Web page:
Suicide Prevention in Marion County Florida

Criteria for Content

1. Overview of healthcare policy: This section introduces healthcare policy. It should contain the following


¢ Define healthcare policy in general and its implications for the nursing profession

* Define the role of advocacy and how it can impact healthcare policy
« Explain how the role of advocacy is consistent with the responsibilities of an advanced practice nurse

2. Identification of selected healthcare policy concern: This section provides foundational information

regarding the student-selected healthcare policy concern. It should contain the following elements:

¢ Specifically identify the selected healthcare policy concern

« Description of the impacted population group

* Provide a comprehensive description of the selected healthcare concern by including:

o How frequently does it occur?

o What impact does the selected healthcare concern have upon the community and population group?

3. Description of the student-identified solution to the selected healthcare concern: This section presents a

a comprehensive picture of the student-selected solution to the selected healthcare concern. It should

contain the following elements:

« Identify, with specific detail, the solution to the student-selected healthcare concem

« Identify the following areas:

o What would be the positive outcome if the solution was implemented?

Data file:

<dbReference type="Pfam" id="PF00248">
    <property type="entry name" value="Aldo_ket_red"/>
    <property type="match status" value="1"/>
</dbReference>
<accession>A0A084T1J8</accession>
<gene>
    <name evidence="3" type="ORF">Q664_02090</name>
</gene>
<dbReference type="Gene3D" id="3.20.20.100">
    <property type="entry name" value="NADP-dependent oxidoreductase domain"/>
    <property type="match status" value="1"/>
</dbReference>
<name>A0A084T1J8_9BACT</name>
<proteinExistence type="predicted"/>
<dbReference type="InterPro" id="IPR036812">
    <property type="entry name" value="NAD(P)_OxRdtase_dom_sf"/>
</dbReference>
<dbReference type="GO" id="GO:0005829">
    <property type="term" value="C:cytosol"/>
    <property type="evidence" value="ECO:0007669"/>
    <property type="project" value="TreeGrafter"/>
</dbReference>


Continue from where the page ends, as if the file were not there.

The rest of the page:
o What changes would need to occur in the community to foster implementation?

o What changes would need to occur in the population group to foster implementation?

o What measurable actions will demonstrate a positive outcome if the solution was implemented?

Sample Answer

Our age is the time of wellbeing. In spite of the fact that mankind despite everything fights such fatal maladies as AIDS, malignant growth, and ever-transforming strains of intriguing sorts of influenza, when all is said in done, individuals live more and more advantageous than even a hundred years back. Also, maybe it is even reasonable for state that all through the ongoing hundreds of years, mankind has never been taken to the verge of eradication by any sort of disorder—smallpox, cholera, typhus, or some other. Despite the fact that the body tally of a portion of the ailments that assaulted the world in the relatively recent past was startling (for example, cholera pandemic in Russia, in the nineteenth century, executed more than one million individuals; or, the notorious Spanish influenza infection, which ended the lives of around 75 million individuals everywhere throughout the world in the start of the twentieth century), humankind consistently figured out how to figure out how to withstand and endure. In any case, sometime in the distant past, there was a malady that could be called God’s rage; an ailment that could have deleted (and nearly did) whole countries unequivocally. Its name is still notable, and despite the fact that these days the peril of its rehashed episode are invalid—at any rate in created nations—its phantom is as yet ready to unnerve students of history, doctors, and every one of the devotees uncovering realities about it. The name of this debacle is the Black Death.